Salt-n-Pepa, I started rapping and

a voice. It’s political, but it’s also

That knowledge countered her

a change, a drastic change, in hip

everybody went nuts,” Jazz recalls.

fun and sexual. My goal is to make

feelings of isolation and made her


“And she looked at me and gave

changes in our communities, and

me the thumbs-up. She said, ‘I’m

for female MCs to be taken seri-

going to be your producer.’”

ously, because they are a pivotal

feel both connected to her heri-

It’s a mighty tall order, but MC

tage and justified in her artistic

Jazz is nothing if not confident,

pursuits. “I was like, hey, this is where I got it from!” she says. “I was kind of a drama geek in school — that’s where I felt safe, and it nurtured my work. Doing improv and acting kept pushing my writing forward. And then I started listening to hip hop.” On the surface, hip hop seemed like the perfect vehicle to combine Jazz’s theatrical and poetic interests. But while she loved the



beats, she was often turned off




about the creative relationship

part of changing not just hip hop but our image as women.”

she enjoyed with Burrows as they worked on the album. “It felt natural. She’d come up with some beats and I’d try and match them with some of my writing, and we’d go back and forth with it. I told her it was important to me to incorporate tabla and oud [an Arabic stringed instrument]. It makes it original. Because this is about embracing my heritage and every-

by hate-filled lyrics. So it became

armed with her five-song Queer

thing about who I am. I’m not just

her mission to make hip hop

Hip-Hop Movement EP — which

a queer person, I’m not just an

more female- and gay-friendly. “It

covers Egypt, lust, politics, paren-

Egyptian person, I’m not just a

wasn’t until recently that I started

tal conflict and dancing, among

woman and I’m not just a rapper,

learning about the history of it, the

other things, and features per-

you know? I’m all those things.”

roots,” she says. “The way they

haps her defining statement: “The

One of the songs on the as-yet-

rhymed in the early days is not

kind of dreams I got are too big for

untitled new album, “Boys Like

like it is now. Now it’s just a really

a closet.” As well, she’s currently

This,” is a rant that promises to

good beat and then you hear the

putting the finishing touches on

bring the whole community down

WORK IT The Queer Hip-Hop Movement presents a hip-hop showcase, with young MCs throwing down their rhymes for a chance to win cash prizes. MC Jazz hosts, with DJ Nix. Free before 10pm; $7 after. 9pm doors; 10pm show. Fri. June 22. Buddies in Bad Times Theatre. 12 Alexander St. (416) 975-8555. DYKE DAY: THE RHYTHM, THE BEAT, THE BOOGIE MC Jazz and Cozmic Cat join the hiphop and R&B program on Pride’s South Stage, Church and Wood, following the Dyke March. 4pm-7:30pm. Sat, Jun 30. Jazz and Cat go on around 6pm. BLOCKORAMA MC Jazz also joins Blackness Yes!’s all-day lineup (schedule TBA) at Pride’s Wellesley Stage, across from the Wellesley subway station, on July 1.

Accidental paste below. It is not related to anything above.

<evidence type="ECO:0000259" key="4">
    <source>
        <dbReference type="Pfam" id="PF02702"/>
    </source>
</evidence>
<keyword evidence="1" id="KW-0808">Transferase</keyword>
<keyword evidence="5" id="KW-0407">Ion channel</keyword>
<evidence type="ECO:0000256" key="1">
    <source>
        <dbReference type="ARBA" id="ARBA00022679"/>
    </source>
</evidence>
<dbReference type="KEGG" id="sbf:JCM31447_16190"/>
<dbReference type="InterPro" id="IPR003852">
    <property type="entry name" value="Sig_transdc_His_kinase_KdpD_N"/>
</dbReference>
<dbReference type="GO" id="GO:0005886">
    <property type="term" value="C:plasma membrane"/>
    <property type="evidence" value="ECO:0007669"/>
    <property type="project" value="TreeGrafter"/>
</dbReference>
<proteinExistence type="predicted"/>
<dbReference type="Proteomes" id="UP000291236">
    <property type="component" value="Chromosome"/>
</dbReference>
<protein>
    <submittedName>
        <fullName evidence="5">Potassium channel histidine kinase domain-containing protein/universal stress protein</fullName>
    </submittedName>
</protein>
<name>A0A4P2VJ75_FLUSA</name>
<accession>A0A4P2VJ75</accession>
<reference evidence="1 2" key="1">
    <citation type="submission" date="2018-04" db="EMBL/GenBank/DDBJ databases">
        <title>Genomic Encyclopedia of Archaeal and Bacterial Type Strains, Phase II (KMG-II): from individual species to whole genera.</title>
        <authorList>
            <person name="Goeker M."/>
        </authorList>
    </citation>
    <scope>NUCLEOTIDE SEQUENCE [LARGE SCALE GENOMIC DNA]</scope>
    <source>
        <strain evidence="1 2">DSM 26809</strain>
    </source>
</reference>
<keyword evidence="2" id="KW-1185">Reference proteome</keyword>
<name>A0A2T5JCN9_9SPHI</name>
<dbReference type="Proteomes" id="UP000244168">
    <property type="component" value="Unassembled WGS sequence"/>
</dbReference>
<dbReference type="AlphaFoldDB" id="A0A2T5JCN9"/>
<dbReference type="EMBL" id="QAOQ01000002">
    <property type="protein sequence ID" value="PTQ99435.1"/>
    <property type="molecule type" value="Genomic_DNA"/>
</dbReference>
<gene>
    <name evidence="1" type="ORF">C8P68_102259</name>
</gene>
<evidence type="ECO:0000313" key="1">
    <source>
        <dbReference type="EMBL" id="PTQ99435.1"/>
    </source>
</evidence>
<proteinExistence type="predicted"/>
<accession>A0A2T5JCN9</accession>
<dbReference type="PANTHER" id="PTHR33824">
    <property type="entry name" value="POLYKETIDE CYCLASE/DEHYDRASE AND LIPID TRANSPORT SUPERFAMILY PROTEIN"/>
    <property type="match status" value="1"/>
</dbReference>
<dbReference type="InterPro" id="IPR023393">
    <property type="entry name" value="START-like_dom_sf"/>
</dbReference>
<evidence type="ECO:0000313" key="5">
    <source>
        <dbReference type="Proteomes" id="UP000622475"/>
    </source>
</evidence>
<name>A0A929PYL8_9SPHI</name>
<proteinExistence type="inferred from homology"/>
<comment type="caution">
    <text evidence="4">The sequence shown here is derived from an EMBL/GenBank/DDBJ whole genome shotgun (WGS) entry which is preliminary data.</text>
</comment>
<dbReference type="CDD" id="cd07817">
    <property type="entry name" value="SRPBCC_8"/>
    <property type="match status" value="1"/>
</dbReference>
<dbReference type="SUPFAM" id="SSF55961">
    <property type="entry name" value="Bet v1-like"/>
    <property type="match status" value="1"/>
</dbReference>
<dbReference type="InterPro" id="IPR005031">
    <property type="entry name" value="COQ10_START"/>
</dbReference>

*†At outset of contest. *No Purchase Necessary. For complete Contest details see the rules posted at participating Pizza Nova stores and at Contest closes May 06, 2012. Mathematical skill-testing question required. ®/MD Coca-Cola Ltd., used under license • © Toshiba of Canada Limited • ©2012 Reebok International Ltd. All rights reserved Blu ray is a registered trademark of the Blu-ray Association.


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June 29th, 30th & July 1st Pride Parade on Sunday, July 1st at 2PM.




Pope’s raucous musical influence Story Mary Dickie


he word “icon” is grossly overused these days, but one person it does apply to is Carole Pope. The subversive diva might live in New York now, but it’s hard to imagine what this city’s musical history would have been like without her. (Would we have had the Viletones? The Dishes? Peaches?) And while she’s in her early sixties now, carrying a lower profile than she did when her lascivious performances thrilled and shocked staid old Toronto, she is still making music, still railing against oppression and idiocy, still performing with that unmistakable voice and unerring sense of theatrical spectacle. When Rough Trade, the band Pope formed with Kevan Staples in 1974, emerged from the Yorkville hippie scene, they were not like anything Toronto had seen before. For one thing, they were inspired more by theatre and cabaret than by music; and then there was Pope, dressed in leather and bondage gear and singing frankly about desire as she shoved the mic down her pants. Lots of performers might have been considered “sexually ambiguous” at that time, but there was nothing ambiguous about Pope. She was defiantly and provocatively out before pretty much anyone else was, and the shows were incendiary. “I was just doing what made me happy,” she says. “I wasn’t influenced so much by musicians — which I think you can tell, because Rough Trade was all over the place — as by theatre and writers: Jean Genet and Brecht/Weill and fem-